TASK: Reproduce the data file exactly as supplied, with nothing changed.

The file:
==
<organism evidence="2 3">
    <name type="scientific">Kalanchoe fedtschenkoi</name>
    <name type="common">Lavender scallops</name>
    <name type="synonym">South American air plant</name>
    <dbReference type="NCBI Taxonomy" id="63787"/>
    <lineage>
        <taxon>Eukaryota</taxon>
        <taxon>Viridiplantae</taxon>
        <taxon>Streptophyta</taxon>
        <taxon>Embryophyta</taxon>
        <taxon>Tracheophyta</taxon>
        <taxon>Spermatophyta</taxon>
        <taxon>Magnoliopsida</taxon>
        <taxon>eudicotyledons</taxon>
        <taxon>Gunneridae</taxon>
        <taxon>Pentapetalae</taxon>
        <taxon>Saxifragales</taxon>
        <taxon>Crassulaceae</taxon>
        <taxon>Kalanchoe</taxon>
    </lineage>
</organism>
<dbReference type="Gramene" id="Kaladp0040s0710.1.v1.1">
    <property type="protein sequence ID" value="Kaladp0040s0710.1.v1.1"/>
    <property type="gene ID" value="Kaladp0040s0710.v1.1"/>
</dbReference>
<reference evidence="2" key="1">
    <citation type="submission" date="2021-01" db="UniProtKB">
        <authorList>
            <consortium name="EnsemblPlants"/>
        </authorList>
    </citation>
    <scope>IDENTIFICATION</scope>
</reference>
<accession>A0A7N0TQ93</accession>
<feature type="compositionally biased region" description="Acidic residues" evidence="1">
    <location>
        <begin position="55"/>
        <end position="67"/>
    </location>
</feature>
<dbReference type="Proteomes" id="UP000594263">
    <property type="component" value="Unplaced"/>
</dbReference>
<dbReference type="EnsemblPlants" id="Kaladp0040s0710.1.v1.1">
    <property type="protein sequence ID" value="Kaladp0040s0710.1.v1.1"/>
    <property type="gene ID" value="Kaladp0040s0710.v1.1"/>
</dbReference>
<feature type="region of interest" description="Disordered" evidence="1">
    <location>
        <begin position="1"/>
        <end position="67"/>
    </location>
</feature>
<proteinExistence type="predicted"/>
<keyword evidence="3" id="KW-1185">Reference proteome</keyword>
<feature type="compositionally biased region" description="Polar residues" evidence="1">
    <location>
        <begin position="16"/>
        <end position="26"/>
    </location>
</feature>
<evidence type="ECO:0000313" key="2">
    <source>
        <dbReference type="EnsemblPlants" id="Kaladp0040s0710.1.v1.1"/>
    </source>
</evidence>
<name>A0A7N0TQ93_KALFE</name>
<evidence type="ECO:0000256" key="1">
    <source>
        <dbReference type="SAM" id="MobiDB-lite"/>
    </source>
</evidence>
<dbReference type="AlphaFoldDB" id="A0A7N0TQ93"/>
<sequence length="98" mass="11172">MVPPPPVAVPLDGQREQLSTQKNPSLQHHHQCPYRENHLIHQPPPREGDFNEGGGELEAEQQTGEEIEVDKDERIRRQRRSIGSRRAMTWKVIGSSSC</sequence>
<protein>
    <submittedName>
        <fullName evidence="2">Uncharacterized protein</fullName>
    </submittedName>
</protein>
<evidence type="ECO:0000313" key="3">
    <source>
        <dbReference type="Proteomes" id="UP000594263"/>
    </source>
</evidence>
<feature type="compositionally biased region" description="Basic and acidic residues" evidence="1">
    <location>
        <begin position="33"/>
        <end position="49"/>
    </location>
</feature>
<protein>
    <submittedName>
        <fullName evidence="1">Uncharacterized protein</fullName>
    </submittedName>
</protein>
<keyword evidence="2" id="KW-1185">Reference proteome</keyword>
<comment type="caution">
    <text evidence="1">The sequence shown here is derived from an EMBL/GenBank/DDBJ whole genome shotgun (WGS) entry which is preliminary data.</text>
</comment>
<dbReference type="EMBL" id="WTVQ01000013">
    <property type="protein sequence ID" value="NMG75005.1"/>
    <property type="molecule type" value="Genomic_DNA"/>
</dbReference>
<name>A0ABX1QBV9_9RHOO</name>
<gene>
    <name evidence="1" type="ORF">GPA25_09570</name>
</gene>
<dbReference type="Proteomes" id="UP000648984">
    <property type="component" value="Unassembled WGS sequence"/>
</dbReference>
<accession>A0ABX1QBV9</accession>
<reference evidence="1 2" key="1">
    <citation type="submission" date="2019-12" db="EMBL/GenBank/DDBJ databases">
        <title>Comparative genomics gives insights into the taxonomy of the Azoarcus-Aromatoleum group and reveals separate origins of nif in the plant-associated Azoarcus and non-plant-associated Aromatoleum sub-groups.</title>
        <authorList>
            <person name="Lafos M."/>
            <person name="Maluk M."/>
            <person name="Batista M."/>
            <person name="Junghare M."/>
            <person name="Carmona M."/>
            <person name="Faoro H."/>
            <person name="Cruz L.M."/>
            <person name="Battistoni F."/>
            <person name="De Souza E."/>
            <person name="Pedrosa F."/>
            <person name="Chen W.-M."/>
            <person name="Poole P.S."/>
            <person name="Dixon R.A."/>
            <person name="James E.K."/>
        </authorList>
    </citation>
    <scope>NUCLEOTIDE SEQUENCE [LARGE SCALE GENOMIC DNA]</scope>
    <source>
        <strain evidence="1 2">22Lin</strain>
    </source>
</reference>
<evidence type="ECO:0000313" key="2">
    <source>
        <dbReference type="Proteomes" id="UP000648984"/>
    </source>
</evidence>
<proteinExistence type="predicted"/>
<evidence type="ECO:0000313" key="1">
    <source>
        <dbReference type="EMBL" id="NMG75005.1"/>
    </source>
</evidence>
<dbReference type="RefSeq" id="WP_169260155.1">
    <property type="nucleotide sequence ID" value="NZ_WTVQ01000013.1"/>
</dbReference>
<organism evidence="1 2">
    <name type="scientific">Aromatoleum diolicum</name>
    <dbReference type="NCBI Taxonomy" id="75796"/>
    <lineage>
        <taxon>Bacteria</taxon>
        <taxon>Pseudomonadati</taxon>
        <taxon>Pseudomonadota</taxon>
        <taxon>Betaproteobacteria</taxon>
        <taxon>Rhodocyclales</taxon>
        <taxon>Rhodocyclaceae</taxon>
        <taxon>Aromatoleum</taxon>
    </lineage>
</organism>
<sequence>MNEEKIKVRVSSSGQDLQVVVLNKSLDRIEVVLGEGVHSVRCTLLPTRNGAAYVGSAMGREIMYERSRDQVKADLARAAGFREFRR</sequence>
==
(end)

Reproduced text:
<organism evidence="2 3">
    <name type="scientific">Kalanchoe fedtschenkoi</name>
    <name type="common">Lavender scallops</name>
    <name type="synonym">South American air plant</name>
    <dbReference type="NCBI Taxonomy" id="63787"/>
    <lineage>
        <taxon>Eukaryota</taxon>
        <taxon>Viridiplantae</taxon>
        <taxon>Streptophyta</taxon>
        <taxon>Embryophyta</taxon>
        <taxon>Tracheophyta</taxon>
        <taxon>Spermatophyta</taxon>
        <taxon>Magnoliopsida</taxon>
        <taxon>eudicotyledons</taxon>
        <taxon>Gunneridae</taxon>
        <taxon>Pentapetalae</taxon>
        <taxon>Saxifragales</taxon>
        <taxon>Crassulaceae</taxon>
        <taxon>Kalanchoe</taxon>
    </lineage>
</organism>
<dbReference type="Gramene" id="Kaladp0040s0710.1.v1.1">
    <property type="protein sequence ID" value="Kaladp0040s0710.1.v1.1"/>
    <property type="gene ID" value="Kaladp0040s0710.v1.1"/>
</dbReference>
<reference evidence="2" key="1">
    <citation type="submission" date="2021-01" db="UniProtKB">
        <authorList>
            <consortium name="EnsemblPlants"/>
        </authorList>
    </citation>
    <scope>IDENTIFICATION</scope>
</reference>
<accession>A0A7N0TQ93</accession>
<feature type="compositionally biased region" description="Acidic residues" evidence="1">
    <location>
        <begin position="55"/>
        <end position="67"/>
    </location>
</feature>
<dbReference type="Proteomes" id="UP000594263">
    <property type="component" value="Unplaced"/>
</dbReference>
<dbReference type="EnsemblPlants" id="Kaladp0040s0710.1.v1.1">
    <property type="protein sequence ID" value="Kaladp0040s0710.1.v1.1"/>
    <property type="gene ID" value="Kaladp0040s0710.v1.1"/>
</dbReference>
<feature type="region of interest" description="Disordered" evidence="1">
    <location>
        <begin position="1"/>
        <end position="67"/>
    </location>
</feature>
<proteinExistence type="predicted"/>
<keyword evidence="3" id="KW-1185">Reference proteome</keyword>
<feature type="compositionally biased region" description="Polar residues" evidence="1">
    <location>
        <begin position="16"/>
        <end position="26"/>
    </location>
</feature>
<evidence type="ECO:0000313" key="2">
    <source>
        <dbReference type="EnsemblPlants" id="Kaladp0040s0710.1.v1.1"/>
    </source>
</evidence>
<name>A0A7N0TQ93_KALFE</name>
<evidence type="ECO:0000256" key="1">
    <source>
        <dbReference type="SAM" id="MobiDB-lite"/>
    </source>
</evidence>
<dbReference type="AlphaFoldDB" id="A0A7N0TQ93"/>
<sequence length="98" mass="11172">MVPPPPVAVPLDGQREQLSTQKNPSLQHHHQCPYRENHLIHQPPPREGDFNEGGGELEAEQQTGEEIEVDKDERIRRQRRSIGSRRAMTWKVIGSSSC</sequence>
<protein>
    <submittedName>
        <fullName evidence="2">Uncharacterized protein</fullName>
    </submittedName>
</protein>
<evidence type="ECO:0000313" key="3">
    <source>
        <dbReference type="Proteomes" id="UP000594263"/>
    </source>
</evidence>
<feature type="compositionally biased region" description="Basic and acidic residues" evidence="1">
    <location>
        <begin position="33"/>
        <end position="49"/>
    </location>
</feature>
<protein>
    <submittedName>
        <fullName evidence="1">Uncharacterized protein</fullName>
    </submittedName>
</protein>
<keyword evidence="2" id="KW-1185">Reference proteome</keyword>
<comment type="caution">
    <text evidence="1">The sequence shown here is derived from an EMBL/GenBank/DDBJ whole genome shotgun (WGS) entry which is preliminary data.</text>
</comment>
<dbReference type="EMBL" id="WTVQ01000013">
    <property type="protein sequence ID" value="NMG75005.1"/>
    <property type="molecule type" value="Genomic_DNA"/>
</dbReference>
<name>A0ABX1QBV9_9RHOO</name>
<gene>
    <name evidence="1" type="ORF">GPA25_09570</name>
</gene>
<dbReference type="Proteomes" id="UP000648984">
    <property type="component" value="Unassembled WGS sequence"/>
</dbReference>
<accession>A0ABX1QBV9</accession>
<reference evidence="1 2" key="1">
    <citation type="submission" date="2019-12" db="EMBL/GenBank/DDBJ databases">
        <title>Comparative genomics gives insights into the taxonomy of the Azoarcus-Aromatoleum group and reveals separate origins of nif in the plant-associated Azoarcus and non-plant-associated Aromatoleum sub-groups.</title>
        <authorList>
            <person name="Lafos M."/>
            <person name="Maluk M."/>
            <person name="Batista M."/>
            <person name="Junghare M."/>
            <person name="Carmona M."/>
            <person name="Faoro H."/>
            <person name="Cruz L.M."/>
            <person name="Battistoni F."/>
            <person name="De Souza E."/>
            <person name="Pedrosa F."/>
            <person name="Chen W.-M."/>
            <person name="Poole P.S."/>
            <person name="Dixon R.A."/>
            <person name="James E.K."/>
        </authorList>
    </citation>
    <scope>NUCLEOTIDE SEQUENCE [LARGE SCALE GENOMIC DNA]</scope>
    <source>
        <strain evidence="1 2">22Lin</strain>
    </source>
</reference>
<evidence type="ECO:0000313" key="2">
    <source>
        <dbReference type="Proteomes" id="UP000648984"/>
    </source>
</evidence>
<proteinExistence type="predicted"/>
<evidence type="ECO:0000313" key="1">
    <source>
        <dbReference type="EMBL" id="NMG75005.1"/>
    </source>
</evidence>
<dbReference type="RefSeq" id="WP_169260155.1">
    <property type="nucleotide sequence ID" value="NZ_WTVQ01000013.1"/>
</dbReference>
<organism evidence="1 2">
    <name type="scientific">Aromatoleum diolicum</name>
    <dbReference type="NCBI Taxonomy" id="75796"/>
    <lineage>
        <taxon>Bacteria</taxon>
        <taxon>Pseudomonadati</taxon>
        <taxon>Pseudomonadota</taxon>
        <taxon>Betaproteobacteria</taxon>
        <taxon>Rhodocyclales</taxon>
        <taxon>Rhodocyclaceae</taxon>
        <taxon>Aromatoleum</taxon>
    </lineage>
</organism>
<sequence>MNEEKIKVRVSSSGQDLQVVVLNKSLDRIEVVLGEGVHSVRCTLLPTRNGAAYVGSAMGREIMYERSRDQVKADLARAAGFREFRR</sequence>